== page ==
Tuesday, September 6, 2011


Summer arrived late in Minnesota this year. Our tougher than usual winter seemed to drag on till mid-June, as if ten feet of ground frost were slowly seeping out. With days still cool and wet, rivers stayed high, gardeners put off their much-anticipated plantings, and muddy fields threatened to swallow tractors whole.

PHOTO: Phil Champion - http://www.philchampion.co.uk/

Eventually, though, summer did manage to take hold as it always does, and the profusion of rich, saturated color, though a few weeks late, sprouted and spread over the grateful landscape. How I love all those shades of breathing green, the blankets of true, dense blue from early-blooming Siberian squill, the piercing reds of geranium and canna!

I made up my mind...to see all these wonders of color, texture and pattern as if I'd never seen anything like them before.

As this shortish summer strove to make up for lost time, I made up my mind—as my posts here on One Man's Wonder and in the social media implore—to see all these wonders of color, texture and pattern as if I'd never seen anything like them before. Perhaps it was the fact of that imploring that helped me to do exactly that. I must have stopped a thousand times, as it were, to smell the roses.

But suddenly here we are; another Labor Day is history, the State Fair's come and gone, and ragweed's got me stuffing my pockets with Kleenex. At least symbolically, summer is over. Our window box plantings sense the cooler, drier air and, seeing right through our best efforts to fool them into thinking it's still June, are starting to thin and shrivel. Everything else too—with the exception of that good old fall standby, the chrysanthemum—seems just about on its last legs.

So, as I set out on my walk along the Mississippi yesterday, I was feeling kind of melancholy, almost anticipating an experience of loss. I was already mourning all the shrinking, browning plants and spent flowers I knew I'd come across. What made me even more blue was the looming prospect of five or six months devoid of all that fresh, living, breathing color.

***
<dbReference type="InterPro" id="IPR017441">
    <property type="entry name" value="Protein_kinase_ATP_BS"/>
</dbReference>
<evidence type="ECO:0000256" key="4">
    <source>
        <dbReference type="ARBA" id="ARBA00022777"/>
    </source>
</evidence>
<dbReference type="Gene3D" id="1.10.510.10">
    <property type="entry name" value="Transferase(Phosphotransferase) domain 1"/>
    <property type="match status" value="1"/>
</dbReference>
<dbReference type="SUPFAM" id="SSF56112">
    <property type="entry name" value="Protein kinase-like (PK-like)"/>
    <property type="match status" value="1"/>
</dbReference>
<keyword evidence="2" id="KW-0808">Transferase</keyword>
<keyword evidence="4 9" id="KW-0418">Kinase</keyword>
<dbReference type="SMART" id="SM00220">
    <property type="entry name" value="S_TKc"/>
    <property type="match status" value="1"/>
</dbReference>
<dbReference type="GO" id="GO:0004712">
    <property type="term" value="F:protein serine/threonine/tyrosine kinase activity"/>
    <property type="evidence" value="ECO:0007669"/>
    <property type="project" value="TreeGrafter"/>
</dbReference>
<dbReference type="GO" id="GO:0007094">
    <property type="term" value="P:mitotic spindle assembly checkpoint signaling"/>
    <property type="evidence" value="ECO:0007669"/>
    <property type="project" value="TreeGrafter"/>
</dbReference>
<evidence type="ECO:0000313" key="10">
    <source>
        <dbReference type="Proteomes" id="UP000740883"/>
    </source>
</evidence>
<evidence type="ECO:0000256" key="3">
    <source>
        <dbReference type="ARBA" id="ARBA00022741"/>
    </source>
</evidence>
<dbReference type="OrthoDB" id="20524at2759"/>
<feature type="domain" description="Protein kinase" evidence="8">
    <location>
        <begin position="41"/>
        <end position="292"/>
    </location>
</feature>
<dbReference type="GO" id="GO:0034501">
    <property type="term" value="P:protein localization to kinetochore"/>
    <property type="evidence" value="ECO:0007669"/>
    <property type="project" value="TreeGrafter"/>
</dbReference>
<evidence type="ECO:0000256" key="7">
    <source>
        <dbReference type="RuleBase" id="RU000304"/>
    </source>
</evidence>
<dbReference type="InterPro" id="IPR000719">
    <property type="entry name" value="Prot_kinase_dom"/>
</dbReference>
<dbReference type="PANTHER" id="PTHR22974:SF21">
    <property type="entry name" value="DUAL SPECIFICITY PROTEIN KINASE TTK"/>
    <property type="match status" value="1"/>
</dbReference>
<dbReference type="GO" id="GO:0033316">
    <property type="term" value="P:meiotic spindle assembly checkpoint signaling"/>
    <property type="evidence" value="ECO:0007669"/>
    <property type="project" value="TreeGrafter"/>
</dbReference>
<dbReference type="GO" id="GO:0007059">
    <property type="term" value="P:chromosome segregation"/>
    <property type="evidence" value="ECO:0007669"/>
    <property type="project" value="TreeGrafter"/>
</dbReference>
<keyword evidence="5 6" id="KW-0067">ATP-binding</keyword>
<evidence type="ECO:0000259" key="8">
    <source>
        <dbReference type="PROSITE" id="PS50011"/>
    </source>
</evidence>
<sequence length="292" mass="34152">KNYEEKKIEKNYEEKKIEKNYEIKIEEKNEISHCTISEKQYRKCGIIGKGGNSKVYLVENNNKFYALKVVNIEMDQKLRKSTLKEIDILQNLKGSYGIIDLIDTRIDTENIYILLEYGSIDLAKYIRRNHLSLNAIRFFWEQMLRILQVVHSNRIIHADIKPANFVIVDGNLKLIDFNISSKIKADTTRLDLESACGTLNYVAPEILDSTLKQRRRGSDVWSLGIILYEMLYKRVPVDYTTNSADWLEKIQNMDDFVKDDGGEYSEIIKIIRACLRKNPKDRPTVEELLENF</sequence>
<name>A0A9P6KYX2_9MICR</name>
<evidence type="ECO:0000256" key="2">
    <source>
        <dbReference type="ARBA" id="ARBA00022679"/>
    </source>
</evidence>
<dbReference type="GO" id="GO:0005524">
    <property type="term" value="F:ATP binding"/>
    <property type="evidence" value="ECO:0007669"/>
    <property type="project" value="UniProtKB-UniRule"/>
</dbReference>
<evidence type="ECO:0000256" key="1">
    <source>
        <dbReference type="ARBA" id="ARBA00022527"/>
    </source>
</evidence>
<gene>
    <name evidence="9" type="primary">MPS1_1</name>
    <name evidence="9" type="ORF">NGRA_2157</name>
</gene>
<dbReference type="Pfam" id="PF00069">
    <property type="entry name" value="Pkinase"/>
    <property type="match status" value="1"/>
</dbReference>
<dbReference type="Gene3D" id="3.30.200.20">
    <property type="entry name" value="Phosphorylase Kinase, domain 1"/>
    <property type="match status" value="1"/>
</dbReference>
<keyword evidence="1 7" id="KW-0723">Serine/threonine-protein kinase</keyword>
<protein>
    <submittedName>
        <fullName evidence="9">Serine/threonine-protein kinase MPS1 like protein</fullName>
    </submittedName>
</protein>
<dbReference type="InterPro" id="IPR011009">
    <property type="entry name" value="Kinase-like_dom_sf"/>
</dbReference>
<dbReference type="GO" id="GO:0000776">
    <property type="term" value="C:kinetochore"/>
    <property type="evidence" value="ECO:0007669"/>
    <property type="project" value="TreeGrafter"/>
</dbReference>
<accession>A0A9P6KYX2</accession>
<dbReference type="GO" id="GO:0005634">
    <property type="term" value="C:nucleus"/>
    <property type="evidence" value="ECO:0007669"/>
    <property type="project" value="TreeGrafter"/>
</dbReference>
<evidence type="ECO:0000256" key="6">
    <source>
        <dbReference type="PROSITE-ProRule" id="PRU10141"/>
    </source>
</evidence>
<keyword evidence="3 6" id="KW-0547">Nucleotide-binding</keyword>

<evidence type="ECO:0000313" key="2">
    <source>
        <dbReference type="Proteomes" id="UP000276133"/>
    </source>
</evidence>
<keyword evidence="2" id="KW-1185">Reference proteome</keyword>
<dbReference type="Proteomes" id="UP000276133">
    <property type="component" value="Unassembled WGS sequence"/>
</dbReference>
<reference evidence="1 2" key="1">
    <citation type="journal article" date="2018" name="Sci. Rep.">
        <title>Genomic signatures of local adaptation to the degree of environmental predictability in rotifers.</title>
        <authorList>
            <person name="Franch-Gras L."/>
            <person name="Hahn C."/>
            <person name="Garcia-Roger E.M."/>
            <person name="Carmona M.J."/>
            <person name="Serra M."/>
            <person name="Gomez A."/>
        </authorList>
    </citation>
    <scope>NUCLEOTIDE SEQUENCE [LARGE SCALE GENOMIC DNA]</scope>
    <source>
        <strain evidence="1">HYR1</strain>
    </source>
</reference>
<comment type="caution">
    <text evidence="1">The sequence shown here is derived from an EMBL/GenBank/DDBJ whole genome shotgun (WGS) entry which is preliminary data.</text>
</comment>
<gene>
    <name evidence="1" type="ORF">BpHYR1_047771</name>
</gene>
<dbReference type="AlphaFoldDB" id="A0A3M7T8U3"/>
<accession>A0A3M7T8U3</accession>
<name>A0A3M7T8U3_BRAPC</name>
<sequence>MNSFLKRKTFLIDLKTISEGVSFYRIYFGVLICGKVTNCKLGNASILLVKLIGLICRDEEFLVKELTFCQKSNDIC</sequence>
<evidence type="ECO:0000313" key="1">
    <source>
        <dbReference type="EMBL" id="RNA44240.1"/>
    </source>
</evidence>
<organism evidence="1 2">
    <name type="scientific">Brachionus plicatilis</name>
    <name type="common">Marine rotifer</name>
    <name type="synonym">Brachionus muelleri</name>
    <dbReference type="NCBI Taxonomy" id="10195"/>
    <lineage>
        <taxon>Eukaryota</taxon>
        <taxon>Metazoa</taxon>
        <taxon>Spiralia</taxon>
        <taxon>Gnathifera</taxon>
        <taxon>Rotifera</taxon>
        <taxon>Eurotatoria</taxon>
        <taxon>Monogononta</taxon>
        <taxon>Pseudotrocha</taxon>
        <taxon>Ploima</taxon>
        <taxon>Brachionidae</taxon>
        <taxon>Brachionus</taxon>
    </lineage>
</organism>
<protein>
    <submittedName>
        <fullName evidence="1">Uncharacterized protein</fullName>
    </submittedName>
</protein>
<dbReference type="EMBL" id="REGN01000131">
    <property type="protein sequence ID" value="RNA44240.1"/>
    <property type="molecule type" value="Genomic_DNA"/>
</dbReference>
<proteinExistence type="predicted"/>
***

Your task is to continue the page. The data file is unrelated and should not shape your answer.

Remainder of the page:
At least I'd have these poor excuses for the real thing to...comfort my color-starved soul till tiny buds pop once again.

Of course, this wasn't at all what I found. Summer is indeed still alive here in growing zone four. But, as if to convince myself of this, I brought my camera. At the very least, I figured, that would help me notice and appreciate even more the resolute colors of late summer.

What's more, even if the dead of winter were somehow to slam down on us tomorrow, at least I'd have these poor excuses for the real thing to document the fleeting summer of 2011 and comfort my color-starved soul till tiny buds pop once again.

I hope you'll forgive the indulgence.

PHOTOS THIS GROUP: Jeffrey D. Willius


Debi said...

Beautiful pictures! You know as much as I love fall, I always wish summer's sweetness would linger just a while longer. I'm trying to learn to have that same feeling for each of the seasons. I think creating special memories to go along with each of them might help. Somehow, summer seems to get all the fun!

Jeffrey Willius said...

Hi Debi - I should follow your lead and try to do a better job of embracing the rest of the seasons. We'll see how that goes come mid-January ;-)

Anonymous said...

Jeff, your pictures are beautiful.
Inasmuch as I like using my Nikon point and shoot digital, I recently bought a Nikon D3100; thus, I eagerly anticipate capturing the beauty of the seasons here in Azerbaijan.

Jeffrey Willius said...

Hey JHM - Thanks for the compliment! I hope you'll share those shots -- I've enjoyed those you've been posting now and then.

Olivia said...

Jeff, these pictures are great! I have to say, there's no clinging to summer here--fall is my favorite!

Jeffrey Willius said...

Hi Olivia - I was just trying to share your Plant Press post, but FB quit on me!
Thanks for the comment. Yes, I know lots of folks who love fall. Of course, I find much that's wondrous in any season, but still can't help loving the color, the smells, the air, the palpable sense of promise of spring/summer.
I know you'll enjoy fall!

Grace said...

I like the Siberian squill, but where it naturalizes well, does it become invasive? If not, I may have to get some.

Jeffrey Willius said...

Hi Grace -- Thanks for the comment! I'm no expert on squill, but it appears to spread like a bright blue blanket across people's lawns. It's gone in a few weeks and seems not to interfere with the grass. I don't think it's considered "invasive."

Grace said...

Great, I'll have keep my eye out for it . . . and check that it will survive in my zone.

Jeffrey Willius said...

Grace: You're in Nova Scotia, right? Don't know the growing zones there, but I think since it's called Siberian, and since it grows nicely here in MN, it should be good for at least zone 3.

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